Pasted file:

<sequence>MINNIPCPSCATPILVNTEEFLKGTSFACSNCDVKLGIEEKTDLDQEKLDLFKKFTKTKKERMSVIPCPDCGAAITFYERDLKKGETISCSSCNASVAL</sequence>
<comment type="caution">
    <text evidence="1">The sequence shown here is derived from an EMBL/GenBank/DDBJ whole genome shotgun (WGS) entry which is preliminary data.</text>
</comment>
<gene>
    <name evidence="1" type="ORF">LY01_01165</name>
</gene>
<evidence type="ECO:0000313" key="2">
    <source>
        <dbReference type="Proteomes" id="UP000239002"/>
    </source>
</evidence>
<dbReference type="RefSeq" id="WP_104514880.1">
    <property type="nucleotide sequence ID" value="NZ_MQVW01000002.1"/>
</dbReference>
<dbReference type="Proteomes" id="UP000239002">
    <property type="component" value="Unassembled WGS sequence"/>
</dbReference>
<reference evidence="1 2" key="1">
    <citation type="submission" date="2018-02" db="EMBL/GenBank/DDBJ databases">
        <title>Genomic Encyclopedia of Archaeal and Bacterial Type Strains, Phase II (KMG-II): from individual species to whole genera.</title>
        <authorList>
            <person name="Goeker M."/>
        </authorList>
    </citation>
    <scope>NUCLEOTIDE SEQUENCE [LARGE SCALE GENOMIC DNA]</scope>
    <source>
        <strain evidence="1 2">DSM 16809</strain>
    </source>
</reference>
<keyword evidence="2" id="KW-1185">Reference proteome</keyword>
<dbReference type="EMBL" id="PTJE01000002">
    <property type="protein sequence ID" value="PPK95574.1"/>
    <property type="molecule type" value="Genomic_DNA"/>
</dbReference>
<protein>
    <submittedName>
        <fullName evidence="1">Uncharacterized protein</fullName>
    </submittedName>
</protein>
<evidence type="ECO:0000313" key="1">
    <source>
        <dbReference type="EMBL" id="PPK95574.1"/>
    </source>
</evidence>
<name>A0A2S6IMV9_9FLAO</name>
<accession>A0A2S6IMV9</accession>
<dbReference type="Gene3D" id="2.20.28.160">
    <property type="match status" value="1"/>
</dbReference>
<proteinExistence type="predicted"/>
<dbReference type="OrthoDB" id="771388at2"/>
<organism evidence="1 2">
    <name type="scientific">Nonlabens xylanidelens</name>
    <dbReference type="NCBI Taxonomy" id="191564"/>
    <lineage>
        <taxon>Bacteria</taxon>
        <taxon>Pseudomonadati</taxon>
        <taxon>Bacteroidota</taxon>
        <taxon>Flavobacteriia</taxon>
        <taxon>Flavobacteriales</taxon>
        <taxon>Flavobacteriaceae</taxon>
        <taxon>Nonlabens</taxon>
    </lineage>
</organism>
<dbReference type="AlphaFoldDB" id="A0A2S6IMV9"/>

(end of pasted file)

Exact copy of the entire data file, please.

<sequence>MINNIPCPSCATPILVNTEEFLKGTSFACSNCDVKLGIEEKTDLDQEKLDLFKKFTKTKKERMSVIPCPDCGAAITFYERDLKKGETISCSSCNASVAL</sequence>
<comment type="caution">
    <text evidence="1">The sequence shown here is derived from an EMBL/GenBank/DDBJ whole genome shotgun (WGS) entry which is preliminary data.</text>
</comment>
<gene>
    <name evidence="1" type="ORF">LY01_01165</name>
</gene>
<evidence type="ECO:0000313" key="2">
    <source>
        <dbReference type="Proteomes" id="UP000239002"/>
    </source>
</evidence>
<dbReference type="RefSeq" id="WP_104514880.1">
    <property type="nucleotide sequence ID" value="NZ_MQVW01000002.1"/>
</dbReference>
<dbReference type="Proteomes" id="UP000239002">
    <property type="component" value="Unassembled WGS sequence"/>
</dbReference>
<reference evidence="1 2" key="1">
    <citation type="submission" date="2018-02" db="EMBL/GenBank/DDBJ databases">
        <title>Genomic Encyclopedia of Archaeal and Bacterial Type Strains, Phase II (KMG-II): from individual species to whole genera.</title>
        <authorList>
            <person name="Goeker M."/>
        </authorList>
    </citation>
    <scope>NUCLEOTIDE SEQUENCE [LARGE SCALE GENOMIC DNA]</scope>
    <source>
        <strain evidence="1 2">DSM 16809</strain>
    </source>
</reference>
<keyword evidence="2" id="KW-1185">Reference proteome</keyword>
<dbReference type="EMBL" id="PTJE01000002">
    <property type="protein sequence ID" value="PPK95574.1"/>
    <property type="molecule type" value="Genomic_DNA"/>
</dbReference>
<protein>
    <submittedName>
        <fullName evidence="1">Uncharacterized protein</fullName>
    </submittedName>
</protein>
<evidence type="ECO:0000313" key="1">
    <source>
        <dbReference type="EMBL" id="PPK95574.1"/>
    </source>
</evidence>
<name>A0A2S6IMV9_9FLAO</name>
<accession>A0A2S6IMV9</accession>
<dbReference type="Gene3D" id="2.20.28.160">
    <property type="match status" value="1"/>
</dbReference>
<proteinExistence type="predicted"/>
<dbReference type="OrthoDB" id="771388at2"/>
<organism evidence="1 2">
    <name type="scientific">Nonlabens xylanidelens</name>
    <dbReference type="NCBI Taxonomy" id="191564"/>
    <lineage>
        <taxon>Bacteria</taxon>
        <taxon>Pseudomonadati</taxon>
        <taxon>Bacteroidota</taxon>
        <taxon>Flavobacteriia</taxon>
        <taxon>Flavobacteriales</taxon>
        <taxon>Flavobacteriaceae</taxon>
        <taxon>Nonlabens</taxon>
    </lineage>
</organism>
<dbReference type="AlphaFoldDB" id="A0A2S6IMV9"/>